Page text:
Citation: An extract from the "London Gazette," dated 30th April, 1918, records the following:-"For most conspicuous bravery, determination, and gallant leading of his command. The enemy attacked on the right of the battalion frontage and succeeded in penetrating the wood held by our men. Owing to successive lines of the enemy following on closely there was the greatest danger that the flank of the whole position would be turned. Grasping the seriousness of the situation, Colonel Anderson made his way across the open in full view of the enemy now holding the wood on the right, and after much effort succeeded in gathering the remainder of the two right companies. He personally led the counter-attack and drove the enemy from the wood, capturing twelve machine guns and seventy prisoners, and restoring the original line. His conduct in leading the charge was quite fearless and his most splendid example was the means of rallying and inspiring the men during the most critical hour. Later on the same day, in another position, the enemy had penetrated to within three hundred yards of the village and were holding a timber yard in force. Colonel Anderson reorganised his men after they had been driven in and brought them forward to a position of readiness for a counter-attack. He led the attack in person and throughout showed the utmost disregard for his own safety. The counter-attack drove the enemy from his position, but resulted in this very gallant officer losing his life. He died fighting within the enemy's lines, setting a magnificent example to all who were privileged to serve under him."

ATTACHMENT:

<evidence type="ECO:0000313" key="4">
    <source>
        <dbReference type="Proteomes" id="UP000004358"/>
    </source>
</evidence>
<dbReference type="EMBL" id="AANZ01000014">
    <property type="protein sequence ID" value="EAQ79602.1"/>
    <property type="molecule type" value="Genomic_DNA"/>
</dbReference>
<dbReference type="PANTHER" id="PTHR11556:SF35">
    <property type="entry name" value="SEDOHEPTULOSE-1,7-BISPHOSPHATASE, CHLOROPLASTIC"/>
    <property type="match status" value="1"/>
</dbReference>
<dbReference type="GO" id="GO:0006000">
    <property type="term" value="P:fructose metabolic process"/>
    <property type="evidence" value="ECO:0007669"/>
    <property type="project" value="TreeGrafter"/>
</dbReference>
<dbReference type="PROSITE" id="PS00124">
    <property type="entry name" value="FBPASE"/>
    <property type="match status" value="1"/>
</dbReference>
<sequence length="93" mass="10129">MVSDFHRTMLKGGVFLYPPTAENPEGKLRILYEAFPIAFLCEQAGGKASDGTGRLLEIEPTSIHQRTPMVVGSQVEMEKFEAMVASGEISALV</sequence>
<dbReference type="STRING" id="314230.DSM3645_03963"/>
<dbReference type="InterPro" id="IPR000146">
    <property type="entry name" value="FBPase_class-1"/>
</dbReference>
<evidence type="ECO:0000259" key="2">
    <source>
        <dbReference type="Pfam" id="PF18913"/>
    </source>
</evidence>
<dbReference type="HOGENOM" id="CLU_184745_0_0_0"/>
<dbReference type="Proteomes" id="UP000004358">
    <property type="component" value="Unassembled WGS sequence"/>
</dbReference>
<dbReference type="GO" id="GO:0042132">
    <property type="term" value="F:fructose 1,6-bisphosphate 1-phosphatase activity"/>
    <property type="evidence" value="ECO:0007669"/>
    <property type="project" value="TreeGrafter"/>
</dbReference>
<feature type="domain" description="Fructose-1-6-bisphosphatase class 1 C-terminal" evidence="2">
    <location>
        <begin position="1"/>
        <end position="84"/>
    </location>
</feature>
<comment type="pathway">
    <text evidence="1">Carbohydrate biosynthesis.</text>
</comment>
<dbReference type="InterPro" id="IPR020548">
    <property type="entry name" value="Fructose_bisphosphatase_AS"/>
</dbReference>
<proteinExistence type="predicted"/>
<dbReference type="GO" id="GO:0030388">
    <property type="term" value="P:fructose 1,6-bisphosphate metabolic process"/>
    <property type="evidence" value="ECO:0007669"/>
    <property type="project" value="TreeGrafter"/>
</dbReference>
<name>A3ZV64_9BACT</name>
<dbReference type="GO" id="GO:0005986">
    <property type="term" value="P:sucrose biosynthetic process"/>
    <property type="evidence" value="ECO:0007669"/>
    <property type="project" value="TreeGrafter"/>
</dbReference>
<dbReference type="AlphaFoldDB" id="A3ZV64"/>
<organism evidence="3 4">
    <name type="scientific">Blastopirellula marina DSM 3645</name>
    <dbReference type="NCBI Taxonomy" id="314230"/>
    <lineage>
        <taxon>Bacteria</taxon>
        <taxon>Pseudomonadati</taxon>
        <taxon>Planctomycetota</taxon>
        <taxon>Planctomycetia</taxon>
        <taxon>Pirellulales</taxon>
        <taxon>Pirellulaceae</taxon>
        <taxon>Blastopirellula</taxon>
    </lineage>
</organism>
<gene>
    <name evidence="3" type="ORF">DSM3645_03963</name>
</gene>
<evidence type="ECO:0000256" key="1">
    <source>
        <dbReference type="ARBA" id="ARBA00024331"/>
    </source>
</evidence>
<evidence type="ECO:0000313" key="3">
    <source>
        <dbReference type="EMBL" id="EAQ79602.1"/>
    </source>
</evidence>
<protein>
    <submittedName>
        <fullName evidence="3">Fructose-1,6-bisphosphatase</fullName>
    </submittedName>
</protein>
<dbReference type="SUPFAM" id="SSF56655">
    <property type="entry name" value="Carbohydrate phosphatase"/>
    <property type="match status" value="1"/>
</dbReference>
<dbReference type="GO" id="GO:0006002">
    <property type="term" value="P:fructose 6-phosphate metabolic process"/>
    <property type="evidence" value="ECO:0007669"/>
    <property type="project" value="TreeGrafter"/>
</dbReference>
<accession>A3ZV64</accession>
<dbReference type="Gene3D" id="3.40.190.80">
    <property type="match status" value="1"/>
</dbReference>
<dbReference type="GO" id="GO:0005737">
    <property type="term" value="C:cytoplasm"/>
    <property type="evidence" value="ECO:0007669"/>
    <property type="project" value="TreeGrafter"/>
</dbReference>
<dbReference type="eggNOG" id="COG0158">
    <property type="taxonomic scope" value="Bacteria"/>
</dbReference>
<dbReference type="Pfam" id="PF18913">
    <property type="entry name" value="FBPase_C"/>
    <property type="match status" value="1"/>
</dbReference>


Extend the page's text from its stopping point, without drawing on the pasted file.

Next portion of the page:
2867 Sergeant

Thomas Highmore Dimmick

32nd Bn. Australian Infantry, A. I. F.

25/04/1917, aged 24.

 

Son of Mr. J. and Mrs. E. Dimmick, of 30, East Street Brompton, South Australia.

Plot IV. E. 17.A carpenter from Brompton, South Australia, prior to enlistment, he embarked as an Acting Sergeant with the 6th Reinforcements from Adelaide on 11 April 1916 aboard HMAT Aeneas for Suez. The battalion relocated to the Western Front, France, during June 1916. In mid-October 1916 he was promoted to the substantive rank of Sergeant (Sgt) and in late October he was hospitalised with rheumatism and myalgia for four months before rejoining his battalion near Albert, France. Sgt Dimmick died of heart failure while on unit training near Bapaume, France, on 25 April 1917

 

 

 

5163 Private

Hugh Eaton

1st/7th Bn. The King's (Liverpool Regiment)

08/08/1916

Plot III. I. 6.